Long-lost bunker belonging to 'Churchill's secret army' discovered in Scottish forest
The bunker was one of hundreds built to sabotage Nazi German invaders, historians say.
Forestry workers were felling trees in southern Scotland when they noticed something peculiar among the roots and bracken: An iron door. It turns out the team had accidentally discovered a lost WWII-era bunker, built to house one of Great Britain's most secretive — and suicidal — military forces.
Known as the Auxiliary Units (or sometimes "Churchill's secret army"), the force was a corps of volunteers similar to Britain's Home Guard, charged with defending the country in the event of a Nazi German invasion. Unlike the Home Guard, however, the Auxiliary Units were a guerilla warfare brigade shrouded in secrecy. Each unit, which held up to eight men, based their operations out of one of hundreds of tiny, concrete-capped bunkers buried throughout the countryside. The locations of these bunkers were such fiercely guarded secrets that many of them still remain undiscovered today.
Now, one fewer of those secrets is lost to history. Forestry workers discovered the new bunker last fall in the wooded countryside south of Edinburgh, buried 4.2 feet (1.3 meters) underground at its deepest end, according to a news release from the AOC Archaeology Group, which recently surveyed the site.
Related: The 22 weirdest military weapons
With a tin roof and brick walls, the bunker was a concrete sardine can, roughly 23 feet long and 10 feet wide (7 m by 3m) that would have housed about seven soldiers for months or years on end. The archaeologists found some wooden scraps in the bunker that may have once been a soldier's bed, plus an empty tin can that may have contained his supper.
"From records, we know that around seven men used this bunker and at the time were armed with revolvers, submachine guns, a sniper's rifle and explosives," Matt Ritchie, an archaeologist with Forestry and Land Scotland (FLS), told the BBC.
These men would have acted as an autonomous guerilla strike force during a Nazi invasion, emerging from their hidden dens to sabotage the enemy's advancement by any means necessary. The unit members — nicknamed the "scallywags" — were trained in ambushes, assassinations, demolition and, if push came to shove, suicide. According to British Resistance historian Malcolm Atkin, any given scallywag's life expectancy was just two weeks. They were expected to die fighting — and, if capture seemed likely, ordered to kill themselves and their comrades with bullets or bombs.
Winston Churchill deployed the Auxiliary Units in 1940, though thankfully they never had to use their guerilla training on the home front. Eventually, as the tides of war shifted, the scallywags were redeployed as special forces during the D-Day invasion, according to the BBC.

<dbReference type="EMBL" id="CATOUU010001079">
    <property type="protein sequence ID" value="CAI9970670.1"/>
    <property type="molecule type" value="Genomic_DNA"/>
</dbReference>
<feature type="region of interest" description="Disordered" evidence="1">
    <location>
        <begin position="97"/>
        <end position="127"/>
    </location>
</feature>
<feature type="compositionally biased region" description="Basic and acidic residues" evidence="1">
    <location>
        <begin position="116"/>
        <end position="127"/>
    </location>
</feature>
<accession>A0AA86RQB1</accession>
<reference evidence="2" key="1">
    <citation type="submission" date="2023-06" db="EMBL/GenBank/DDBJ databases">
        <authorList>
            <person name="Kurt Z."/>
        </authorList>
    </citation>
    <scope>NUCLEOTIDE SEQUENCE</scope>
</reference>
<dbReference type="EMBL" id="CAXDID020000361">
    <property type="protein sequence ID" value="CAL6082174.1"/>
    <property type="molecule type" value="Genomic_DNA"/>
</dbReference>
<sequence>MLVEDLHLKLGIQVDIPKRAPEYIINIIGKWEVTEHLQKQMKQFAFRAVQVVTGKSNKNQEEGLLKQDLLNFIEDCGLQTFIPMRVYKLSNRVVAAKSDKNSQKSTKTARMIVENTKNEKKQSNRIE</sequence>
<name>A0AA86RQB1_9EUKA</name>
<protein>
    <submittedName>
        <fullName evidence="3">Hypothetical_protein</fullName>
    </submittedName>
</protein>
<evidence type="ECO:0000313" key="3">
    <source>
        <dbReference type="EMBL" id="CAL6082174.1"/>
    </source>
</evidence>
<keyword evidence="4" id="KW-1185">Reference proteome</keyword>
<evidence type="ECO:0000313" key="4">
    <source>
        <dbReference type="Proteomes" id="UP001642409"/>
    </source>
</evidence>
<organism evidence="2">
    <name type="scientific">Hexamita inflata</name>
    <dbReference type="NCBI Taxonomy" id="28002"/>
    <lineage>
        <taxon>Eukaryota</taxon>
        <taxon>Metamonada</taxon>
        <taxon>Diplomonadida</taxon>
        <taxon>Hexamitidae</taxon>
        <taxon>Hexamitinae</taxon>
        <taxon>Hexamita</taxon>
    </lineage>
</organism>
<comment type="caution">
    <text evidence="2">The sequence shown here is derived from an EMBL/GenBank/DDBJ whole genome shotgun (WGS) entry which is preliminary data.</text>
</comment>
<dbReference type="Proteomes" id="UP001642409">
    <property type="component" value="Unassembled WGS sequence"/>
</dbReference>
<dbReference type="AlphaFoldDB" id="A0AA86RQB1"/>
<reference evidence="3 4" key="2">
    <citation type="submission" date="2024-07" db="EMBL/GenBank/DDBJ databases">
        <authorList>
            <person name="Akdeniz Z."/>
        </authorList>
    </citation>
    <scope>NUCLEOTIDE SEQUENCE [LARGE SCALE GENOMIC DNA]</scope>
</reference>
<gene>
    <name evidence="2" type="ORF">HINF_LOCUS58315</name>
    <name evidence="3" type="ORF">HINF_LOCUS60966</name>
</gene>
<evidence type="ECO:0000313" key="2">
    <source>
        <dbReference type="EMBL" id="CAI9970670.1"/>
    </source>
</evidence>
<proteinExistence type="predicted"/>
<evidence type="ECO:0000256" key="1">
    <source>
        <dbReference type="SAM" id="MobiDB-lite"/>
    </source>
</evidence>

While archeologists continue studying the newly rediscovered bunker, the site remains closed to the public. In true scallywag spirit, the bunker's precise location won't be revealed.
- 10 epic battles that changed history
- Beasts in battle: 15 amazing animal recruits in war
- 15 Incredible places on Earth that are frozen in time
Originally published on Live Science.
OFFER: Save at least 53% with our latest magazine deal!
With impressive cutaway illustrations that show how things function, and mindblowing photography of the world’s most inspiring spectacles, How It Works represents the pinnacle of engaging, factual fun for a mainstream audience keen to keep up with the latest tech and the most impressive phenomena on the planet and beyond. Written and presented in a style that makes even the most complex subjects interesting and easy to understand, How It Works is enjoyed by readers of all ages.
Live Science newsletter
Stay up to date on the latest science news by signing up for our Essentials newsletter.
Brandon is the space/physics editor at Live Science. His writing has appeared in The Washington Post, Reader's Digest, CBS.com, the Richard Dawkins Foundation website and other outlets. He holds a bachelor's degree in creative writing from the University of Arizona, with minors in journalism and media arts. He enjoys writing most about space, geoscience and the mysteries of the universe.
The vet"With a tin roof and brick walls, the bunker was a concrete sardine can " So which was it? A concrete bunker, a tin roofed Brick bunker, or a bunker made of corrugated pipe like the drawings and illustration shows. How did you graduate from journalism school?Reply
StefanI liked the illustration though I was a bit worried about the lack of a carbon monoxide detector! They would have died nice and warm anyway.Reply
By Ben Turner
By Robert Lea